Thursday, February 13, 2014

[Tutorial] Free VPN for high speed surfing

To tell you the truth, I'm not sure yet whether its legal to urm.. you know post about VPN that allows you high speed unlimited bandwidth that would surpass your broadband cap. Its some sort of a grey area where you kind of agree with your internet service provider to be capped by certain limit, but then VPN services is like a third party services that help boost your internet speed that doesn't directly violates your agreement, but then again, you are connected to your ISP's internet gateway. Its a slippery slope, right there.  The thing is that, by boosting your own internet speed over you capped limit, will put a strain to you ISP gateway. High speed for you, lower speed for the rest of the subscribers out there. Although, your ISP doesn't exactly keep true to their words to the subscribers even when you abide their policies. Its not uncommon to hear other subscribers to complain the internet line is so slow, the pages that they wanted to access ended up being timed-out, wasting those what little precious bandwidth that they have left with.

So, I decided to start with a VPN that specialize on surfing. And by surfing, I mean no P2P. What is P2P u ask? You know what it is, those Torrent, Kazaa, Shareaza, and etc. Out of 10 tips and trick that I got to improve or boost internet speed, I am certain that 9 of it already either outdated or blocked out. VPN is only but one way to improve your internet speed. It seems nowadays, you need to choose between surfing smoothly or download like crazy. Let us start with surfing first. Don't worry, the VPN that I'm writing about is free.





Introducing, the VPNBook. VPNBook is a free VPN service that will help you to surf securely, anonymously, with smooth surfing experience. I also have other ulterior motive for choosing VPNBook for this tutorial. You see, VPNBook utilizes the usage of OpenVPN client. In case you not familiar with that, OpenVPN is an open source virtual private network client that allows its user to set up and configure their own personal setting.

The reason I'm showing you guys VPNBook is because they will teach you how to set up the OpenVPN, using their own tunnel, for free. Hence, giving you the opportunity to play around with the settings without have to set up your own tunnel server first. Once you get the hang of it, you could set up either your own dedicated private tunnel or you could *ehem* change from VPN to another to get best free high speed VPN. Be mindful that if you do that, you'll do it on your own risk. Free VPN always known to have the risk of logging, means they pick up on your internet activity. Be sure to read their term and policy before you jump from one service to another.


As you can see from the picture, VPNBook provide free VPN services. But you should notice that they mentioned in red color that its optimized for web surfing and does not support P2P download. That means you won't be able to torrent yourself some good stuff. But doesn't matter. Once you get the hang of urm.. configuring the VPN, you would be able to use P2P download anyway. Its a matter of port forwarding, opening port slot, stuff like. But if you found to much of a hassle to learn configuring this thing, VPNBook have started to offer dedicated VPN server to their subscribers for a price of $7.95 per with 500GB dedicated bandwidth per month and supports P2P, VoIP (Voice over Internet Protocol) and online gaming.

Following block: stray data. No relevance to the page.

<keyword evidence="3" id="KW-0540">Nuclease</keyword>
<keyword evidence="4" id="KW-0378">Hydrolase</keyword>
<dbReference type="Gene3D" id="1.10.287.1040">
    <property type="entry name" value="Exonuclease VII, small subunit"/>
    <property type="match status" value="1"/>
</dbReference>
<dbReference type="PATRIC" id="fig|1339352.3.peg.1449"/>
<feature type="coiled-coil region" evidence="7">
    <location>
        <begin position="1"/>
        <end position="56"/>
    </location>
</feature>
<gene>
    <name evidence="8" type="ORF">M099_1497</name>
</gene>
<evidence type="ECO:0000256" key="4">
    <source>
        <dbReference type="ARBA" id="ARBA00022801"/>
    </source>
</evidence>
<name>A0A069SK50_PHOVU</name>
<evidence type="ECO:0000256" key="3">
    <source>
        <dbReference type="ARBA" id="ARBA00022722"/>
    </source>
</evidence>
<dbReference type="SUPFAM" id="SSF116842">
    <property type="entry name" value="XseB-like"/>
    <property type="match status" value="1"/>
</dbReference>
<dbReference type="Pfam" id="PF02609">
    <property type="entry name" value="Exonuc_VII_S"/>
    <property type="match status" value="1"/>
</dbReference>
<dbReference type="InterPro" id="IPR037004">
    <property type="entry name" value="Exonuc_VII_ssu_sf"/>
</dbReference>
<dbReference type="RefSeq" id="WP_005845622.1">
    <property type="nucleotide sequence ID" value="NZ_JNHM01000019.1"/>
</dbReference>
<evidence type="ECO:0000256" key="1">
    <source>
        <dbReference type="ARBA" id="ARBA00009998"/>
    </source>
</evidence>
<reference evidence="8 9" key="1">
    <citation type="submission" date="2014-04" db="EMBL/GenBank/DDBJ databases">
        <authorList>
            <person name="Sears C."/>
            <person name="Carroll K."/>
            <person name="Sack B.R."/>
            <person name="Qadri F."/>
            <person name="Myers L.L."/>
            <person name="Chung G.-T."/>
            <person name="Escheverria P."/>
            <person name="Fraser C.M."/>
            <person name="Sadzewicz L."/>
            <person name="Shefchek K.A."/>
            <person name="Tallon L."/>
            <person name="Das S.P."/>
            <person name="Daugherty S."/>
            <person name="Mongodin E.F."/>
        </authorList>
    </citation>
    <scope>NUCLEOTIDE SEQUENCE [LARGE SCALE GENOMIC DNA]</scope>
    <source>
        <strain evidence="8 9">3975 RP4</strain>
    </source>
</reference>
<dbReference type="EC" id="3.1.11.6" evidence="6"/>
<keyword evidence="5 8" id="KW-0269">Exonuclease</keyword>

I like how VPNBook put up quite a detail tutorial to setup the VPN client using the OpenVPN including on iPad and Android (that would be your tablet and smartphone). Not that the other VPN services doesn't do the same. But because the let user to use their tunnel , on multiple servers, for free, so you get to test out which one would gives you the best speed (the servers are on different country) allowing you to gauge the best tunnel to urmm.. grab. Not to mention you don't have to download their self-made client (they use OpenVPN the open source client) so you doesn't have to register with them or anything. But you would still need the OpenVPN client and register to their free community (free-open-source kind of community. Lol).

Due to the fact that they operating mainly on donation and advertisement, they changed and updated their password on regular basis to ensure they got the traffic and maintain flow of audience. So you would need to follow them on their twitter. You probably thinking, eh what with all the tiresome thing to do? Why don't use proxy like everyone else? Well, if you want to use their services continuously then you are more than welcome to do so. In fact, donate a few buck here and there so they would remain active. But then again, you must understand that OpenVPN client can also be used to configure for proxy connection and set up multiple VPN connection (you gotta love open source things). That's the thing. Once you know your way around with OpenVPN, you are pretty much set with multiple choices of high speed connection based on you usage. Then you might be able to join in the OpenVPN community and started to get the sense out of the what-looks-like-gibberish-thingy that is actually the source code shared with everyone.

Ipv6, ipv4? m4, src?  What the hell is all these things?
How do I use them??!!  
So keep calm, and start slow. You'll get the hang of it. Once you do, then we'll get to the next part we will bypass that stinking broadband bandwidth cap.

/hmm


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